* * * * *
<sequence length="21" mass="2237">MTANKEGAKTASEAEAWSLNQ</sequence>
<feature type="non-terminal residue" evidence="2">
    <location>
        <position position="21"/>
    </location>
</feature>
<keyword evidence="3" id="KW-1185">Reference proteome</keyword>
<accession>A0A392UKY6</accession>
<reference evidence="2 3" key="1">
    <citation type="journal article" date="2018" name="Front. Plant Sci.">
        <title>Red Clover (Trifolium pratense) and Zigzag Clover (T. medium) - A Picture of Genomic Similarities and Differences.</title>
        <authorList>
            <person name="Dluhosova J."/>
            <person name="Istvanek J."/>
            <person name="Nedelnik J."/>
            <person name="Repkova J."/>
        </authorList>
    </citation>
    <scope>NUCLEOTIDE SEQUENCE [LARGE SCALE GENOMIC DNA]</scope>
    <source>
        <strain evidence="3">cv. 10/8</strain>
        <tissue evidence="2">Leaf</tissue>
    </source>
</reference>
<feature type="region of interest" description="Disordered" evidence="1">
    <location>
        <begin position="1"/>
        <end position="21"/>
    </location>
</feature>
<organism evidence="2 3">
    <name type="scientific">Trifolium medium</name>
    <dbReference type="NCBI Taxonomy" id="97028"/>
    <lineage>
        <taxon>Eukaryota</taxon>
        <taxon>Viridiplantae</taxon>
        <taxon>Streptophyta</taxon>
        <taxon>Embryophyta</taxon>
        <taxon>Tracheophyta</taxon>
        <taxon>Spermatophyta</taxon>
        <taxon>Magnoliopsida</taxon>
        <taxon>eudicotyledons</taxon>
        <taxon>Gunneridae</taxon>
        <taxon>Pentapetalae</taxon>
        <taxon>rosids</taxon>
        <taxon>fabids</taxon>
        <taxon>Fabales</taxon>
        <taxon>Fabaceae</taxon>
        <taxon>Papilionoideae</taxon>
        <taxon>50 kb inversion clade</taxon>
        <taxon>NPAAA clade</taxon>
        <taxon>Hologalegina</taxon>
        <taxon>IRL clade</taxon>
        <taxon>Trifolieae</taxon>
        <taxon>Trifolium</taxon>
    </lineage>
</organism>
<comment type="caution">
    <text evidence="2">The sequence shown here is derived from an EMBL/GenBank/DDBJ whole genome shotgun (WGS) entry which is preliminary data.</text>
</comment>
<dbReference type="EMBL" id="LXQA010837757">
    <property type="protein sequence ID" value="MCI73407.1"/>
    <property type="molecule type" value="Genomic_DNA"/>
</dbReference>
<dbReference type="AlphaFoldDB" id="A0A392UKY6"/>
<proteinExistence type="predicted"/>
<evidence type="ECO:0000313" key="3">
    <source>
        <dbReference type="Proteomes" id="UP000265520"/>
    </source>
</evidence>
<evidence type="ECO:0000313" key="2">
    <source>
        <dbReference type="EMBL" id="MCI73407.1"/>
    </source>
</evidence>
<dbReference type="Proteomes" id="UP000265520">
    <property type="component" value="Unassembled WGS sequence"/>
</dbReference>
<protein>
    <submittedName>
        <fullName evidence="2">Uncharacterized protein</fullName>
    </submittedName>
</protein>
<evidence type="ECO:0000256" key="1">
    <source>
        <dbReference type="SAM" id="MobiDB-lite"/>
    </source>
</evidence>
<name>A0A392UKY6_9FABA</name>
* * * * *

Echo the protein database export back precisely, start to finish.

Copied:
<sequence length="21" mass="2237">MTANKEGAKTASEAEAWSLNQ</sequence>
<feature type="non-terminal residue" evidence="2">
    <location>
        <position position="21"/>
    </location>
</feature>
<keyword evidence="3" id="KW-1185">Reference proteome</keyword>
<accession>A0A392UKY6</accession>
<reference evidence="2 3" key="1">
    <citation type="journal article" date="2018" name="Front. Plant Sci.">
        <title>Red Clover (Trifolium pratense) and Zigzag Clover (T. medium) - A Picture of Genomic Similarities and Differences.</title>
        <authorList>
            <person name="Dluhosova J."/>
            <person name="Istvanek J."/>
            <person name="Nedelnik J."/>
            <person name="Repkova J."/>
        </authorList>
    </citation>
    <scope>NUCLEOTIDE SEQUENCE [LARGE SCALE GENOMIC DNA]</scope>
    <source>
        <strain evidence="3">cv. 10/8</strain>
        <tissue evidence="2">Leaf</tissue>
    </source>
</reference>
<feature type="region of interest" description="Disordered" evidence="1">
    <location>
        <begin position="1"/>
        <end position="21"/>
    </location>
</feature>
<organism evidence="2 3">
    <name type="scientific">Trifolium medium</name>
    <dbReference type="NCBI Taxonomy" id="97028"/>
    <lineage>
        <taxon>Eukaryota</taxon>
        <taxon>Viridiplantae</taxon>
        <taxon>Streptophyta</taxon>
        <taxon>Embryophyta</taxon>
        <taxon>Tracheophyta</taxon>
        <taxon>Spermatophyta</taxon>
        <taxon>Magnoliopsida</taxon>
        <taxon>eudicotyledons</taxon>
        <taxon>Gunneridae</taxon>
        <taxon>Pentapetalae</taxon>
        <taxon>rosids</taxon>
        <taxon>fabids</taxon>
        <taxon>Fabales</taxon>
        <taxon>Fabaceae</taxon>
        <taxon>Papilionoideae</taxon>
        <taxon>50 kb inversion clade</taxon>
        <taxon>NPAAA clade</taxon>
        <taxon>Hologalegina</taxon>
        <taxon>IRL clade</taxon>
        <taxon>Trifolieae</taxon>
        <taxon>Trifolium</taxon>
    </lineage>
</organism>
<comment type="caution">
    <text evidence="2">The sequence shown here is derived from an EMBL/GenBank/DDBJ whole genome shotgun (WGS) entry which is preliminary data.</text>
</comment>
<dbReference type="EMBL" id="LXQA010837757">
    <property type="protein sequence ID" value="MCI73407.1"/>
    <property type="molecule type" value="Genomic_DNA"/>
</dbReference>
<dbReference type="AlphaFoldDB" id="A0A392UKY6"/>
<proteinExistence type="predicted"/>
<evidence type="ECO:0000313" key="3">
    <source>
        <dbReference type="Proteomes" id="UP000265520"/>
    </source>
</evidence>
<evidence type="ECO:0000313" key="2">
    <source>
        <dbReference type="EMBL" id="MCI73407.1"/>
    </source>
</evidence>
<dbReference type="Proteomes" id="UP000265520">
    <property type="component" value="Unassembled WGS sequence"/>
</dbReference>
<protein>
    <submittedName>
        <fullName evidence="2">Uncharacterized protein</fullName>
    </submittedName>
</protein>
<evidence type="ECO:0000256" key="1">
    <source>
        <dbReference type="SAM" id="MobiDB-lite"/>
    </source>
</evidence>
<name>A0A392UKY6_9FABA</name>